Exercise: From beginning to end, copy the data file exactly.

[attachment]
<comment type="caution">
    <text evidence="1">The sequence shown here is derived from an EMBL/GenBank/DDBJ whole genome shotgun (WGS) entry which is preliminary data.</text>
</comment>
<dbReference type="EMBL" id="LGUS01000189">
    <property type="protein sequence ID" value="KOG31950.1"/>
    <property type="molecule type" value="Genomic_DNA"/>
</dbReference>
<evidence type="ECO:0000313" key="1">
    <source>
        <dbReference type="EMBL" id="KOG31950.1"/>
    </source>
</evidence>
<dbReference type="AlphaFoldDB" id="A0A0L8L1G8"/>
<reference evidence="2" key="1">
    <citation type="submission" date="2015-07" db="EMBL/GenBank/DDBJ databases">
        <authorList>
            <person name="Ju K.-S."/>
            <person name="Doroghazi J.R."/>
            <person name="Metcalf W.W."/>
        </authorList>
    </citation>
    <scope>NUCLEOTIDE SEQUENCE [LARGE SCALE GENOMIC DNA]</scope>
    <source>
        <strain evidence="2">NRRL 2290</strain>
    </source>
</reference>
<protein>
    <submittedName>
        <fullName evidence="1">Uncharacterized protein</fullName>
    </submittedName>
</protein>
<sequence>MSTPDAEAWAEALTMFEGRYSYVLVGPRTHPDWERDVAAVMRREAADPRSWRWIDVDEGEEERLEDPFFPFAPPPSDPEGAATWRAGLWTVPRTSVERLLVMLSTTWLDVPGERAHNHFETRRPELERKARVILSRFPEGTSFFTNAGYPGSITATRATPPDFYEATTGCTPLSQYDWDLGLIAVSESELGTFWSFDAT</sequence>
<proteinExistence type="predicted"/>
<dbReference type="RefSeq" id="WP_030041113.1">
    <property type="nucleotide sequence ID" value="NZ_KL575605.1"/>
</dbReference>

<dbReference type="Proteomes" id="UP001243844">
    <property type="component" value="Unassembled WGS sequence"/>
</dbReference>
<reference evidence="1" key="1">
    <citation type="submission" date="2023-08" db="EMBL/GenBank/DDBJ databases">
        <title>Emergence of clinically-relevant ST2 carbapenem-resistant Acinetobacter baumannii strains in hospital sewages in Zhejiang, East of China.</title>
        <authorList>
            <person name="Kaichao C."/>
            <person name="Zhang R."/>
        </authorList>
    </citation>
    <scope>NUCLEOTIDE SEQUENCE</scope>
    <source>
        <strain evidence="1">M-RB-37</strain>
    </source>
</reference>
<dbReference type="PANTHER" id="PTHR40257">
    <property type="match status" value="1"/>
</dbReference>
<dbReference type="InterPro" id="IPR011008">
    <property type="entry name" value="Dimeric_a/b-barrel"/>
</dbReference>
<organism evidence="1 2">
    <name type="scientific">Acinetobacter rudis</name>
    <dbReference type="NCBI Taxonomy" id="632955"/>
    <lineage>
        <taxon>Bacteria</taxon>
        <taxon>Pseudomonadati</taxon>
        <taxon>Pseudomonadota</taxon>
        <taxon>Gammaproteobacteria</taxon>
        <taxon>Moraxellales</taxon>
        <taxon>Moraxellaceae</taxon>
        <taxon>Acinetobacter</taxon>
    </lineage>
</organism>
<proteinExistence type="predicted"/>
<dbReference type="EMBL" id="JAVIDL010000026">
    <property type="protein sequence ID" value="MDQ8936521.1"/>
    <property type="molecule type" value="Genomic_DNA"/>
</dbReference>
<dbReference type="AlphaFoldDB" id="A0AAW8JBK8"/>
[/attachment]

<comment type="caution">
    <text evidence="1">The sequence shown here is derived from an EMBL/GenBank/DDBJ whole genome shotgun (WGS) entry which is preliminary data.</text>
</comment>
<dbReference type="EMBL" id="LGUS01000189">
    <property type="protein sequence ID" value="KOG31950.1"/>
    <property type="molecule type" value="Genomic_DNA"/>
</dbReference>
<evidence type="ECO:0000313" key="1">
    <source>
        <dbReference type="EMBL" id="KOG31950.1"/>
    </source>
</evidence>
<dbReference type="AlphaFoldDB" id="A0A0L8L1G8"/>
<reference evidence="2" key="1">
    <citation type="submission" date="2015-07" db="EMBL/GenBank/DDBJ databases">
        <authorList>
            <person name="Ju K.-S."/>
            <person name="Doroghazi J.R."/>
            <person name="Metcalf W.W."/>
        </authorList>
    </citation>
    <scope>NUCLEOTIDE SEQUENCE [LARGE SCALE GENOMIC DNA]</scope>
    <source>
        <strain evidence="2">NRRL 2290</strain>
    </source>
</reference>
<protein>
    <submittedName>
        <fullName evidence="1">Uncharacterized protein</fullName>
    </submittedName>
</protein>
<sequence>MSTPDAEAWAEALTMFEGRYSYVLVGPRTHPDWERDVAAVMRREAADPRSWRWIDVDEGEEERLEDPFFPFAPPPSDPEGAATWRAGLWTVPRTSVERLLVMLSTTWLDVPGERAHNHFETRRPELERKARVILSRFPEGTSFFTNAGYPGSITATRATPPDFYEATTGCTPLSQYDWDLGLIAVSESELGTFWSFDAT</sequence>
<proteinExistence type="predicted"/>
<dbReference type="RefSeq" id="WP_030041113.1">
    <property type="nucleotide sequence ID" value="NZ_KL575605.1"/>
</dbReference>

<dbReference type="Proteomes" id="UP001243844">
    <property type="component" value="Unassembled WGS sequence"/>
</dbReference>
<reference evidence="1" key="1">
    <citation type="submission" date="2023-08" db="EMBL/GenBank/DDBJ databases">
        <title>Emergence of clinically-relevant ST2 carbapenem-resistant Acinetobacter baumannii strains in hospital sewages in Zhejiang, East of China.</title>
        <authorList>
            <person name="Kaichao C."/>
            <person name="Zhang R."/>
        </authorList>
    </citation>
    <scope>NUCLEOTIDE SEQUENCE</scope>
    <source>
        <strain evidence="1">M-RB-37</strain>
    </source>
</reference>
<dbReference type="PANTHER" id="PTHR40257">
    <property type="match status" value="1"/>
</dbReference>
<dbReference type="InterPro" id="IPR011008">
    <property type="entry name" value="Dimeric_a/b-barrel"/>
</dbReference>
<organism evidence="1 2">
    <name type="scientific">Acinetobacter rudis</name>
    <dbReference type="NCBI Taxonomy" id="632955"/>
    <lineage>
        <taxon>Bacteria</taxon>
        <taxon>Pseudomonadati</taxon>
        <taxon>Pseudomonadota</taxon>
        <taxon>Gammaproteobacteria</taxon>
        <taxon>Moraxellales</taxon>
        <taxon>Moraxellaceae</taxon>
        <taxon>Acinetobacter</taxon>
    </lineage>
</organism>
<proteinExistence type="predicted"/>
<dbReference type="EMBL" id="JAVIDL010000026">
    <property type="protein sequence ID" value="MDQ8936521.1"/>
    <property type="molecule type" value="Genomic_DNA"/>
</dbReference>
<dbReference type="AlphaFoldDB" id="A0AAW8JBK8"/>